COLLEGE PARK, Maryland—Kira Adam was tired of waiting. When she first noticed the cavity about six months ago, she tried to book a dentist’s appointment, but she had trouble finding a practice that would take her Medicaid insurance.
“Every time I tried to schedule it, it was a two to three month wait” for an appointment, she told me.
The cavity got worse. When she finally did get seen, the dentist told her she would need a root canal. It would cost $1,000, and her insurance would pay nothing.
“He told me to come back when I had the money,” she said. As a baker at Panera Bread, she knew it would be a while before she did. She applied for and received a loan through CareCredit, a medical financing company, but it was a few hundred dollars short. So she waited some more—and tried to ignore the pain that was now shooting through her jaw.
One recent Friday, the wait was over. Or at least, most of it was. She was sitting in the stands of the Xfinity Center at the University of Maryland and looking down on the basketball court, where rows and rows of people were tipped back in dental chairs, getting their teeth fixed as part of a large dental charity event. Adam works at night, so her husband stood in line outside the building from 11:00 p.m. to 7:00 a.m. to secure her spot. Adam drove over straight from work, taking the orange bracelet from her husband’s wrist. The bracelet meant she was in.
It was sad how necessary the Mission of Mercy Dental Clinic turned out to be. A sign outside at 11:00 that morning announced that the day-long event was full and could not accept more patients.
Inside, just beyond the double-doors graced with a “Fear the Turtle” banner, a reference to the university's mascot, what unfolded was the opposite of a typical American dental visit, with its gentle small-talk and freebie toothbrushes. Here, tired-looking patients sat clustered in groups behind black cloth dividers, their dentists racing by with barely enough time to look up. A seemingly disoriented woman ambled toward me, her mouth stuffed with bloody gauze.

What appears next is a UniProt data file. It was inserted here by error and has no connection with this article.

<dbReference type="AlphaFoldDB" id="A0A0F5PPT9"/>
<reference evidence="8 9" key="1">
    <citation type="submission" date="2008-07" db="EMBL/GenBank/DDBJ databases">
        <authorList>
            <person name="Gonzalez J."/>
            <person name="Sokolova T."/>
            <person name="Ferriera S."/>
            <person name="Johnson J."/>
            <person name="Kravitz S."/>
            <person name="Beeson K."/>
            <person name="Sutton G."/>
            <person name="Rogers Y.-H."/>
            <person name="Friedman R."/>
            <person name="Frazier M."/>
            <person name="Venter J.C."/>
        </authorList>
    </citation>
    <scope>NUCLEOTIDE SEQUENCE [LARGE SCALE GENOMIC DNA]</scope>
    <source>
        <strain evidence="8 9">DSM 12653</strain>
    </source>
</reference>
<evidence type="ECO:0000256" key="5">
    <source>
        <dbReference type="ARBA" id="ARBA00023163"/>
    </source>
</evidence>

Under the bright gym lights, the patients were nearly elbow to elbow as their doctors worked. The event saw 1,200 patients this year, up from 700 last year. Not everyone could be seen on Friday; about 1,000 were turned away and told to try again the next day.
A tiny 3D printer stamped out new, fake teeth as their future owners waited nearby. In the middle of it all, a choir sang hymns on an elevated stage, lending the whole thing the air of a Greek tragedy.
In the stands, hundreds of people sat waiting their turn. Like Adam, most had been there since the wee hours. The longest line of all was for endodontic services, such as root canals, which can cost thousands and are not covered by Maryland’s Medicaid program.
James Hart drove up from Waldorf, 35 miles away, for a root canal that he has needed for three months. A clinic referred him here after quoting him $1,300.
Rochelle Hernandez, from Laurel, also needed a root canal. She had tried to sign up for dental insurance, but after paying a few other bills, she couldn't afford the premium. Two weeks ago, she was able to get a dentist to take X-rays of the offending molar by using a discount coupon. But when that office told her it would be $2,000 to fix the problem, she knew she’d be headed to the UMD clinic instead.
Several other people waved me away when I approached them, saying they didn’t feel like talking. I probably wouldn’t have, either, if my teeth were hurting and my only hope of stopping the pain was a day-long wait and a very public drilling.
About a third of people in the U.S. don’t visit the dentist every year, and more than 800,000 annual ER visits arise from preventable dental problems. A fifth of Maryland residents have not visited a dentist in the past five years. Despite the fact that dental procedures are some of the most expensive office visits, dental coverage is treated like a garnish—the parsley of the insurance world.
“Medicaid doesn't acknowledge that you have teeth unless you're a child,” said Thomas Ritter, a dentist who was volunteering at the event.
One reason for this is that since the beginning of time, dentistry and medicine have been considered inherently distinct practices. The two have never been treated the same way by either the medical system or public insurance programs. But as we learn more about how diseases that start in our mouths can ravage the rest of our bodies, it’s a separation that’s increasingly hard to rationalize.